From crime scenes to cemeteries and the commemorative space of chapels, my work centers on desire and destruction—particularly the clash between the decorative arts and places of violence or remembrance. The use of these spaces, and the evidence of destruction that occupies them, provides a conflicting sense of time. The instantaneous moment of sudden break-ins or death contrasts with the protracted timespan of reconstruction after the fact. Some pieces attempt to preserve and display these cursory moments, as if part of a gemstone display or a reverent religious space, while others prolong and aestheticize their sense of destruction.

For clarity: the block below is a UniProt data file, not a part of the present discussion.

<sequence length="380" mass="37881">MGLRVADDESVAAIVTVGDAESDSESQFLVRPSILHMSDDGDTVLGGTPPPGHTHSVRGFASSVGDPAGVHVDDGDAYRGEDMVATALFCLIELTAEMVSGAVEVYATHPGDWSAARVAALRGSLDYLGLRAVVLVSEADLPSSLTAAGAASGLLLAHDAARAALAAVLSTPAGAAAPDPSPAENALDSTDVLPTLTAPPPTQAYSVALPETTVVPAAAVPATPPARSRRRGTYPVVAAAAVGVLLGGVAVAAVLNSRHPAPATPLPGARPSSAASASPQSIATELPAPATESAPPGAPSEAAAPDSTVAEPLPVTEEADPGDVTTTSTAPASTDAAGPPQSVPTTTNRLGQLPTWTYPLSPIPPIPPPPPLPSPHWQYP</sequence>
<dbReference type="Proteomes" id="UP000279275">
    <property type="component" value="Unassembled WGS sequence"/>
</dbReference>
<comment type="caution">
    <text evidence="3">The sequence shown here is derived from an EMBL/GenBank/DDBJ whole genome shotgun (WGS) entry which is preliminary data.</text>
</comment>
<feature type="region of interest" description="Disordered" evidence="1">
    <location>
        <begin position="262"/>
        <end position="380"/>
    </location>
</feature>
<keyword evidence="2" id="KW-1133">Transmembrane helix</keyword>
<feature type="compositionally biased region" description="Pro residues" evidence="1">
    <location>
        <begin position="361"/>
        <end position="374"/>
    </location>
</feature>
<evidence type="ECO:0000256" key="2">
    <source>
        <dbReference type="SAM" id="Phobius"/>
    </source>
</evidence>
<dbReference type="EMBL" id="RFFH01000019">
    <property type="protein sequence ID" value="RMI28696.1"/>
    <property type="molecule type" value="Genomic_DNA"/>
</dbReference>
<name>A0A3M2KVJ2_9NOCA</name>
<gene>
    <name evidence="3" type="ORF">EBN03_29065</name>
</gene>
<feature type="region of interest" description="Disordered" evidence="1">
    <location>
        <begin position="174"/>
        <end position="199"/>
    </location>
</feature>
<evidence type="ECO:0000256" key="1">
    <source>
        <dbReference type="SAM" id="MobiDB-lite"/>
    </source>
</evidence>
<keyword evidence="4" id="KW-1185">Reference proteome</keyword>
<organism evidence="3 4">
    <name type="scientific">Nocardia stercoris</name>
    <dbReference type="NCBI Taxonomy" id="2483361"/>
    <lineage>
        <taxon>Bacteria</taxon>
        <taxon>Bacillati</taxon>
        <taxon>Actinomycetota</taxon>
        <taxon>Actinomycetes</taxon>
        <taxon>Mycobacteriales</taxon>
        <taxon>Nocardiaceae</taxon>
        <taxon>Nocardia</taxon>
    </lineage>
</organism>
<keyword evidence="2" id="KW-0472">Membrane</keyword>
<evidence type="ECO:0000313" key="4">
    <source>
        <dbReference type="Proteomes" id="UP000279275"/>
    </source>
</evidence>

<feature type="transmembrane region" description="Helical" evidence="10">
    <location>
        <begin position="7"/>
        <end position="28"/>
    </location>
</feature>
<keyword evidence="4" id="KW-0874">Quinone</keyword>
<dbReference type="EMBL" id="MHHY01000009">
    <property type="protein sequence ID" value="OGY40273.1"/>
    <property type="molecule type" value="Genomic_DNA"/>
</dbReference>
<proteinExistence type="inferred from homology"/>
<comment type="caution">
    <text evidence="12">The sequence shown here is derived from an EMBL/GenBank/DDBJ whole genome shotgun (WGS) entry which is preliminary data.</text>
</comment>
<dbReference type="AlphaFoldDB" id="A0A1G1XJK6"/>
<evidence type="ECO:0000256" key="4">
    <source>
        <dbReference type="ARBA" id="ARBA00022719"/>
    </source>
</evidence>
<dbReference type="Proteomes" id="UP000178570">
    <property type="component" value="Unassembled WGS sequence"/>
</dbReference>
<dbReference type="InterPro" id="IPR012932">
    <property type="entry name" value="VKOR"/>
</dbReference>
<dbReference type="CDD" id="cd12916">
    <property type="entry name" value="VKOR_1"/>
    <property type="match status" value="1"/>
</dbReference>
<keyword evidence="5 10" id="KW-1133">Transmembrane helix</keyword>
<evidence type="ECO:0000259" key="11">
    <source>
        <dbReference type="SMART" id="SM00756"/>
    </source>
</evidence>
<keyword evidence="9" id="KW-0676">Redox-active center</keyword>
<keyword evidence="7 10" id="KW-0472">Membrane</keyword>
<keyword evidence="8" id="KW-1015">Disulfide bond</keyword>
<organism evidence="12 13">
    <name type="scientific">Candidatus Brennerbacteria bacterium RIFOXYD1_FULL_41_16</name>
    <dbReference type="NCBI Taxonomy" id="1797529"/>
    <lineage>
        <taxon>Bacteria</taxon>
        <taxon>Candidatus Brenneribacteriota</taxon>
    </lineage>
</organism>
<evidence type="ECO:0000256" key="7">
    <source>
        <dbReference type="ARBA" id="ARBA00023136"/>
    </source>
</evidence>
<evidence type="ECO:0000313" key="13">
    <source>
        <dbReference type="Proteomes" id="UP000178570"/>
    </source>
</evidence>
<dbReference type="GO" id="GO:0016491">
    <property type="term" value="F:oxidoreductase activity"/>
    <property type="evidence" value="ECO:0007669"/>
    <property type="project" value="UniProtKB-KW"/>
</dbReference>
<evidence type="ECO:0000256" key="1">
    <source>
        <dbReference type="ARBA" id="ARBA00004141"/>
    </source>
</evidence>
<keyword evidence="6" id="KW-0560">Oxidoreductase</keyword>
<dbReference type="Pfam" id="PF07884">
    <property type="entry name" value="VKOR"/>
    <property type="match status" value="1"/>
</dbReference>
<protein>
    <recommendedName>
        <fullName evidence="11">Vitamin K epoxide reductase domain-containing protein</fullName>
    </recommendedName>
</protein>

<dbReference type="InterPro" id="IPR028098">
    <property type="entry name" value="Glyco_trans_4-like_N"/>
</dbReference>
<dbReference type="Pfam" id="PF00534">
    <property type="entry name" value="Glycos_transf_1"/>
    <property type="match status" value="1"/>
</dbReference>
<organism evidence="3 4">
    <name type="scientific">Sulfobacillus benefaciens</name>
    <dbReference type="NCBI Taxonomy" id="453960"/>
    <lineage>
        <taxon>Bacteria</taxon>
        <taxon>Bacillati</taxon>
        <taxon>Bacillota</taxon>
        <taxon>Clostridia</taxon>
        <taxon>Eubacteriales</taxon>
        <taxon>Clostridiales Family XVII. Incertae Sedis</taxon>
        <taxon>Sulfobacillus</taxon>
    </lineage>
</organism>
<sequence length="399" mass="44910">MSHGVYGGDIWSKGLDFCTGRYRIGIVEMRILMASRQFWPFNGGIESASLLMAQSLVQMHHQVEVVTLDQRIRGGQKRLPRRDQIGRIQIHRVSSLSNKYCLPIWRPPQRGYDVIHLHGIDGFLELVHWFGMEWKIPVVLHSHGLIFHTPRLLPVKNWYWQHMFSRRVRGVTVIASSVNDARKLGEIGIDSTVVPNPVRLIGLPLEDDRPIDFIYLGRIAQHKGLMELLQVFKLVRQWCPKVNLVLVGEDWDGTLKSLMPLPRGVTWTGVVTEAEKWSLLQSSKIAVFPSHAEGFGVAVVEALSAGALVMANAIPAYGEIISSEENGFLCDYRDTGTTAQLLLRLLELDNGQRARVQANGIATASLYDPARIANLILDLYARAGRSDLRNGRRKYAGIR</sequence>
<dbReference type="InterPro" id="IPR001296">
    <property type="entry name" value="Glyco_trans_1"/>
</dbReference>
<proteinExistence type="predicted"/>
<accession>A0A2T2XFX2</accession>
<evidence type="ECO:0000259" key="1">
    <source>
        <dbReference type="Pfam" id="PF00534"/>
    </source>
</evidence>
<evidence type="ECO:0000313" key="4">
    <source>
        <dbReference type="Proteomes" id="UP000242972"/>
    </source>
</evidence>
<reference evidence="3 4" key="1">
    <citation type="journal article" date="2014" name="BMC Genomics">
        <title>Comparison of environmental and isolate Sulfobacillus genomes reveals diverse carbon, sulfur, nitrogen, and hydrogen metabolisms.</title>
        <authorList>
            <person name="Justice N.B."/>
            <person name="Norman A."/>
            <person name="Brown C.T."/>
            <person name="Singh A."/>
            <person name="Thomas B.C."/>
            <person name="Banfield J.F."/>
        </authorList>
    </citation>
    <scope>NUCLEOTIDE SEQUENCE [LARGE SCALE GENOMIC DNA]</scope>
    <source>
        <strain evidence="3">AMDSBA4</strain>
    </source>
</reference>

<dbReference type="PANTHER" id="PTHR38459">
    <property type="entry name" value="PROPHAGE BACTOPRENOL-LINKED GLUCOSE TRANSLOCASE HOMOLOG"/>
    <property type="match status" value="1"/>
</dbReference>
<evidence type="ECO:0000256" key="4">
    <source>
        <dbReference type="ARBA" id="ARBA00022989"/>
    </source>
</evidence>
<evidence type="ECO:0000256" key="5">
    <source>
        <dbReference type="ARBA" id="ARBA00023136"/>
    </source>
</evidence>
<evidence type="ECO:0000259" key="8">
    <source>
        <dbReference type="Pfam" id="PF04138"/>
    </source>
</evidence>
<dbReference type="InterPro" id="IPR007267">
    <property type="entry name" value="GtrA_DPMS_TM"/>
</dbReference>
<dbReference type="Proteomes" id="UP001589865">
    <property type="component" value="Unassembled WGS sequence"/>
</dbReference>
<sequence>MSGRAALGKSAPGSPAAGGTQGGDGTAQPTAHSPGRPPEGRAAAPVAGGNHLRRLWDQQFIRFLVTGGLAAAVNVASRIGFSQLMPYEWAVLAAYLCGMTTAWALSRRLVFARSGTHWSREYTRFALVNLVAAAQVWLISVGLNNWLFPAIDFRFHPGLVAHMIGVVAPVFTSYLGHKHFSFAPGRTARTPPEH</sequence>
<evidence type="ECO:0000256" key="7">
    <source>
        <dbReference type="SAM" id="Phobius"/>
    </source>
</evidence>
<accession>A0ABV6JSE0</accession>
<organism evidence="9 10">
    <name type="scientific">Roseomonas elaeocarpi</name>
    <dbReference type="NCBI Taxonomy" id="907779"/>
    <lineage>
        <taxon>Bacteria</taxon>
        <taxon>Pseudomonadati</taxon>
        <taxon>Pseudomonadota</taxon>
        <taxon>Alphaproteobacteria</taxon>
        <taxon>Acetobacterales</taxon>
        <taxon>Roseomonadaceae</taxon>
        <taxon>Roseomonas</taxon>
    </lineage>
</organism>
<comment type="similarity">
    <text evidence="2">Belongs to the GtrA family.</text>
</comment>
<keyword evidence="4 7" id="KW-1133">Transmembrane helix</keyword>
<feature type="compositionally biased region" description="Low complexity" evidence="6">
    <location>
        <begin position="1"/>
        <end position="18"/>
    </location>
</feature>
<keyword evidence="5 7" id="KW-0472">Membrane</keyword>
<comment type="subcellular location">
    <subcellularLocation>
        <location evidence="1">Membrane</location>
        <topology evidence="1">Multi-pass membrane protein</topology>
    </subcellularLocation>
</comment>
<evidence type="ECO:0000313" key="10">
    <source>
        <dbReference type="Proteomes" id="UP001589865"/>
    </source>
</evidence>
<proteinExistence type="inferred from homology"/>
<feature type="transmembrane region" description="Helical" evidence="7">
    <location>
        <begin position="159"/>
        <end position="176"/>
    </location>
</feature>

Many of my pieces made from ad hoc materials reference makeshift memorials, taking the form of ephemeral, short-term works. Broken and at-hand materials like automobile glass, acetate, gilded printer paper and party favors are used to narrate sagas of allure, fragility and dispossession in contemporary urban life. The faceted and reflective forms suggest visual elements from the worlds of interior design, jewelry, and geology.
My work draws from research into histories of place, recently in San Francisco, to emphasize the social rifts that produce crime. It references changes in geography and urban structures, as in the historic eviction of the cemeteries of San Francisco to new plots outside of the city, to reflect on an infrastructure that encourages dislocation and instability.